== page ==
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lancelotarnold

Marxian theory of unemployment.

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It is in the very nature of the capitalist mode of production to overwork some workers while keeping the rest as a reserve army of unemployed paupers.
— Marx, Theory of Surplus Value

Marxists share the Keynesian viewpoint of the relationship between economic demand and employment, but with the caveat that the market system's propensity to slash wages and reduce labor participation on an enterprise level causes a requisite decrease in aggregate demand in the economy as a whole, causing crises of unemployment and periods of low economic activity before the capital accumulation (investment) phase of economic growth can continue.

According to Karl Marx, unemployment is inherent within the unstable capitalist system and periodic crises of mass unemployment are to be expected. He theorized that unemployment was inevitable and even a necessary part of the capitalist system, with recovery and regrowth also part of the process. The function of the proletariat within the capitalist system is to provide a "reserve army of labour" that creates downward pressure on wages. This is accomplished by dividing the proletariat into surplus labour (employees) and under-employment (unemployed). This reserve army of labour fight among themselves for scarce jobs at lower and lower wages.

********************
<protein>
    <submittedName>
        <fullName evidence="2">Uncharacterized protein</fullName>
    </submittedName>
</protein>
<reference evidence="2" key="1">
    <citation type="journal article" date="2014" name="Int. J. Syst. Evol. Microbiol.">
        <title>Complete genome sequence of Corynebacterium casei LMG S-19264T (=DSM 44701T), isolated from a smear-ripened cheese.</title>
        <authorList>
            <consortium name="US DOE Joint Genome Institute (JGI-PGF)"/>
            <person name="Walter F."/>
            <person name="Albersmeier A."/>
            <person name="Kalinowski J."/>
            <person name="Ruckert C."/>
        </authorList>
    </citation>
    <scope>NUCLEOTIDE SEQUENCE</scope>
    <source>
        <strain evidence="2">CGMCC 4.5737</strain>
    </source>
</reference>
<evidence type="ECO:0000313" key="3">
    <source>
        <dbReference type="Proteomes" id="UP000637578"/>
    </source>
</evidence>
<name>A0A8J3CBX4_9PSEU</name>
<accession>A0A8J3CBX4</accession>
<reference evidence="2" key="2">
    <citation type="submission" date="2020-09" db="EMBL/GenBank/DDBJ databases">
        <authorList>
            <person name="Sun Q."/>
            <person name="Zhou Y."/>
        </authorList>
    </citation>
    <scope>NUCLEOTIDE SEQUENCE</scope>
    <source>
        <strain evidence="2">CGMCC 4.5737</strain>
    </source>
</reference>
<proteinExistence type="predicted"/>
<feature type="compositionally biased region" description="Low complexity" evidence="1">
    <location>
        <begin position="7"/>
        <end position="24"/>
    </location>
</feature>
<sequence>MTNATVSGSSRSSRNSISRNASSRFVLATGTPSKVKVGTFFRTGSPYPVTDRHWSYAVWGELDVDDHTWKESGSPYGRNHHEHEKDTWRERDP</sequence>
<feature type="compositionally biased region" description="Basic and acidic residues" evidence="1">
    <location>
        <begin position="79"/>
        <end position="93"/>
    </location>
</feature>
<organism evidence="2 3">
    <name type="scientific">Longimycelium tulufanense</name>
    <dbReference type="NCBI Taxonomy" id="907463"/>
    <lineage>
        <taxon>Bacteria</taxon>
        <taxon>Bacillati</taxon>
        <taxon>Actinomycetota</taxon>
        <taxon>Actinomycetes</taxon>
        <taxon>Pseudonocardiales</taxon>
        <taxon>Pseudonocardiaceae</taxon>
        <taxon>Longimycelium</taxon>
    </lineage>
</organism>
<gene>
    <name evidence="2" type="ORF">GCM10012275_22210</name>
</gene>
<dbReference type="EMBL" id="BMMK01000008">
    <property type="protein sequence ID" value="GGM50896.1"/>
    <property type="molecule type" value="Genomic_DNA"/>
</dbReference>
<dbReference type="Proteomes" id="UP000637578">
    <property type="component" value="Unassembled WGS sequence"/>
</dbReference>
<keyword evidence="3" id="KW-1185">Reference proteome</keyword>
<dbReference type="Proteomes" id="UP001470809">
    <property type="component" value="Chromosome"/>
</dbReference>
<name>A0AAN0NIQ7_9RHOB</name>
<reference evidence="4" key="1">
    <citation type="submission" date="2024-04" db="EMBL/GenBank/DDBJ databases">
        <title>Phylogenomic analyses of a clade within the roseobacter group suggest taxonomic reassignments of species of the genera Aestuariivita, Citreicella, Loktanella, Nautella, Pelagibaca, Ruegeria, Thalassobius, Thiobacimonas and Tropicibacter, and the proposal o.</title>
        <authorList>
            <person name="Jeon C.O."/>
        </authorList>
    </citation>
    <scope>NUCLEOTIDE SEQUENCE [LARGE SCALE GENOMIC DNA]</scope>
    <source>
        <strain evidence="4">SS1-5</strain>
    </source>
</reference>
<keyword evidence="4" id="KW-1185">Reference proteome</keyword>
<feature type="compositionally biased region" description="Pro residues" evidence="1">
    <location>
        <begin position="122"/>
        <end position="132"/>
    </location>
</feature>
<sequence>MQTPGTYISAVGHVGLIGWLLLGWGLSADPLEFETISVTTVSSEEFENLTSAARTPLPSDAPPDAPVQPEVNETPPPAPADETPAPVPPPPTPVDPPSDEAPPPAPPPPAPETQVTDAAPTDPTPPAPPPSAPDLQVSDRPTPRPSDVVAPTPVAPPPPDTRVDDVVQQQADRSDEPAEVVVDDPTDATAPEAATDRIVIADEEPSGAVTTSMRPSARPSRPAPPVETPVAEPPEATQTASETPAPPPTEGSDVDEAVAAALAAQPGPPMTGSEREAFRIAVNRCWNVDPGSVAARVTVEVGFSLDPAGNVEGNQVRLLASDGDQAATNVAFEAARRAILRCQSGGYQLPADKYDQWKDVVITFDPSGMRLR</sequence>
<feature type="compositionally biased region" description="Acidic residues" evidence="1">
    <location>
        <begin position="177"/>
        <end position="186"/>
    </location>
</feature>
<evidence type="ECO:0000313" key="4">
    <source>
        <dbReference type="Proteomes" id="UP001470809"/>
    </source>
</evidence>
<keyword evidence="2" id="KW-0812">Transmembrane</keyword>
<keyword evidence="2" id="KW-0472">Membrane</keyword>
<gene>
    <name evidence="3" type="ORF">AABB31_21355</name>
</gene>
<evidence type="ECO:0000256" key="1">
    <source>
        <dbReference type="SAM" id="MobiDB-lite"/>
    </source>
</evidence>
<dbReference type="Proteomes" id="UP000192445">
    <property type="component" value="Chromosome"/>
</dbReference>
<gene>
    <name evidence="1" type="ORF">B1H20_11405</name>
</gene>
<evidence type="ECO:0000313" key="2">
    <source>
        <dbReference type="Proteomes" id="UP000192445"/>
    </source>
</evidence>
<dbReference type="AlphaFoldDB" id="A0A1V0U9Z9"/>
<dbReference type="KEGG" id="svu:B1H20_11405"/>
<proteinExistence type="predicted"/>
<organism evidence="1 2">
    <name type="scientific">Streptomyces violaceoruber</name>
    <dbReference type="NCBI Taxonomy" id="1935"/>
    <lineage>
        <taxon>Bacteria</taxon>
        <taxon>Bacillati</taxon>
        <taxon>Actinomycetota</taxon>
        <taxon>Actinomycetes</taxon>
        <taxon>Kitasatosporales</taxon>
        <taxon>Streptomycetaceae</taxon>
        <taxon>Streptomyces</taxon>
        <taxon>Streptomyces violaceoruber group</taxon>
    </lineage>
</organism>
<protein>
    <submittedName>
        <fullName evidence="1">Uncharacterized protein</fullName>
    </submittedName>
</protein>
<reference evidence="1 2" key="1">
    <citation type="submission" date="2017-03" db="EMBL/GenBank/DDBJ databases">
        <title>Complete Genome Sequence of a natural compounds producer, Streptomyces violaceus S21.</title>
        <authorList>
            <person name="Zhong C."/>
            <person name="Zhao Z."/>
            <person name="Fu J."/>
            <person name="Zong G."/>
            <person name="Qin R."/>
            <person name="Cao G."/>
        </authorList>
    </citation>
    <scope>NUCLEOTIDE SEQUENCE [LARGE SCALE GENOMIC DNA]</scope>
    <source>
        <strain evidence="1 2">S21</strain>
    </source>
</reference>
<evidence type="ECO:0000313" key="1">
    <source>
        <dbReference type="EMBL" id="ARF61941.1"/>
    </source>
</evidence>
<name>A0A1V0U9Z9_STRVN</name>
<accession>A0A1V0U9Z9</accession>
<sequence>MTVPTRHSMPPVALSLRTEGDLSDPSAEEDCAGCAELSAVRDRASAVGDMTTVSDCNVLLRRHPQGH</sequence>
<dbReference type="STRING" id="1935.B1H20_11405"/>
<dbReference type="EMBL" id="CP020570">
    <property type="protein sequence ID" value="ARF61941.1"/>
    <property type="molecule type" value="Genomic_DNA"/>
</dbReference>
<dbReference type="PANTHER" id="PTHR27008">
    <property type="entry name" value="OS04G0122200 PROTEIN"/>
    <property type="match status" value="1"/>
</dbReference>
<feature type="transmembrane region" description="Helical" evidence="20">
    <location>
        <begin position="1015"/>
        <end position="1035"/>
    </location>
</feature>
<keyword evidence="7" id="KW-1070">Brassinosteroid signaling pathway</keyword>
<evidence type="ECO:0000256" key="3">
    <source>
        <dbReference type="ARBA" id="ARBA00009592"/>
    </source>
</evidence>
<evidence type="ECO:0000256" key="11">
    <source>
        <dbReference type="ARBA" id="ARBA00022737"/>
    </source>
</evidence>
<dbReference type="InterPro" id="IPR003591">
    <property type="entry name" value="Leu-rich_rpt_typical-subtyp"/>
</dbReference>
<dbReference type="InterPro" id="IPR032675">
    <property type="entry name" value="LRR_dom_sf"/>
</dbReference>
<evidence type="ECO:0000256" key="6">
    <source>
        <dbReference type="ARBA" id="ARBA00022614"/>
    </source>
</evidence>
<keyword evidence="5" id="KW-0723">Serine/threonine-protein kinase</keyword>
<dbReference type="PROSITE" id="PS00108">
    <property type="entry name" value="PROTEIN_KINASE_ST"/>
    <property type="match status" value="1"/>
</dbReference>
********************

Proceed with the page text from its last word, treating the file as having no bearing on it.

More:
At first glance, unemployment seems inefficient since unemployed workers do not increase profits, but unemployment is profitable within the global capitalist system because unemployment lowers wages which are costs from the perspective of the owners. From this perspective low wages benefit the system by reducing economic rents. Yet, it does not benefit workers; according to Karl Marx, the workers (proletariat) work to benefit the bourgeoisie through their production of capital. Capitalist systems unfairly manipulate the market for labour by perpetuating unemployment which lowers laborers' demands for fair wages. Workers are pitted against one another at the service of increasing profits for owners. As a result of the capitalist mode of production, Marx argued that workers experienced alienation and estrangement through their economic identity.

According to Marx, the only way to permanently eliminate unemployment would be to abolish capitalism and the system of forced competition for wages and then shift to a socialist or communist economic system. For contemporary Marxists, the existence of persistent unemployment is proof of the inability of capitalism to ensure full employment.

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